That feeling of power only grows stronger throughout the game. By Area 5, you’ll be convinced that you’ve reached your most powerful form. You’ve become the apex predator. Then, another brand new upgrade will pop up. The reward of collecting new upgrades and feeling more powerful continues until the closing battles of the game. At no point do you feel like you’re overpowered or that the game is too easy. Instead, you get a great feeling of both improvement and strength as the experience continues, never wavering.
A few new mechanics have been added to Samus Returns, generally aimed to make the game a bit easier for newcomers. I won’t spoil the four powers you obtain, as you get them at various points in the game, but the first one you get is a good benchmark. One of my favorite new additions to the series as a whole, Samus Returns gives you a pulse radar of sorts. By equipping it and pressing A, you expend a bit of energy (not health) to uncover the map around you. This shows up on your mini-map, and even highlights breakable blocks hidden in the current room. This replaces finding map terminals, and makes the entire experience feel much more fluid than before. There’s still some times you’ll get stuck (I can remember a few vividly myself), but never enough to really stop the game.
A New Look
One of the most impressive qualities of Samus Returns is the fact that it’s based on a Gameboy game. While the original game was decent for its time, it definitely would not hold up presentation-wise today. Luckily, there’s been a complete overhaul of the graphics, making this one of the more impressive Metroid games I’ve seen to date. While it’s still running on a 3DS (a system that’s getting a bit too old at this point), Samus Returns managed to surprise me in its visual splendor. The textures aren’t the greatest, but it comes with the limitations of the system. Instead, there’s a bigger focus on lighting effects, 3D integration, and solid performance.
I was surprised by just how good Samus Returns manages to look, despite its setbacks. The only real issue I have with the game’s look is its lack of variety. Areas look good and crisp, but you’ll find yourself exploring lots of rocky areas. Sure, there’s some occasional water, lava, or other environmental variety. However, you’ll mostly find yourself exploring cave-like surroundings. This extends to the metroid mini-bosses, who all play mostly the same, despite the handful of forms they appear in. The gameplay is so fun that it’s easy to overlook, but I would’ve enjoyed a bit more in the way of environment and mini-boss variety.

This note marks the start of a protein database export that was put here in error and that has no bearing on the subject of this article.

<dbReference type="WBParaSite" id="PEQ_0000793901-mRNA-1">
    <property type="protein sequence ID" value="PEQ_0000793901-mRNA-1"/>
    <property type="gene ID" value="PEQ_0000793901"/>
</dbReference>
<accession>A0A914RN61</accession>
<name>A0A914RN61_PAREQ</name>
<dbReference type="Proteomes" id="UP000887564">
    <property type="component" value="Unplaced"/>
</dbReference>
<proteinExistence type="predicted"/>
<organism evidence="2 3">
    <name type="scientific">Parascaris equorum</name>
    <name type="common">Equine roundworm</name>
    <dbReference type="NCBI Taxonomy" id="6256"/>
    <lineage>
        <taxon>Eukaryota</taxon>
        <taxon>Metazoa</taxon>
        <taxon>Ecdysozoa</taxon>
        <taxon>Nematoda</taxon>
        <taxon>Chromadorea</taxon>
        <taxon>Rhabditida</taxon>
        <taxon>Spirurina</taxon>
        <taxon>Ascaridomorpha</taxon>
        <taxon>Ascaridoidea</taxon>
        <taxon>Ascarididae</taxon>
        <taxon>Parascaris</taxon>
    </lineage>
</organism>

The Bottom Line on Metroid: Samus Returns
Metroid: Samus Returns is an easy game to recommend. Do you like Metroid, and miss the glory days of the franchise? Buy this game. Do you love your 3DS and wish that more quality experiences were still being released? Buy this game. Maybe you’re just looking for an old school game that fills you with nostalgia and retro glory. Either way, you should probably buy this game.
I won’t say that it’s perfect; it’s definitely not. It is, however, a fine Metroid game and a necessary step to keeping the franchise alive. Completionists will enjoy the many upgrades and hidden secrets to find, along with the inclusion of a “hard mode” for multiple playthroughs. If you take time to smell the space roses and attempt some of the trickier upgrades, the game will take you anywhere from 8-12 hours to complete. I rounded out at 10 hours, and I was taking my time. It’s not my favorite Metroid entry, nor is it the best in visuals or enemy variety. That being said, Samus Returns is an exceptionally rewarding game to play, and it completely delivers on fan hopes.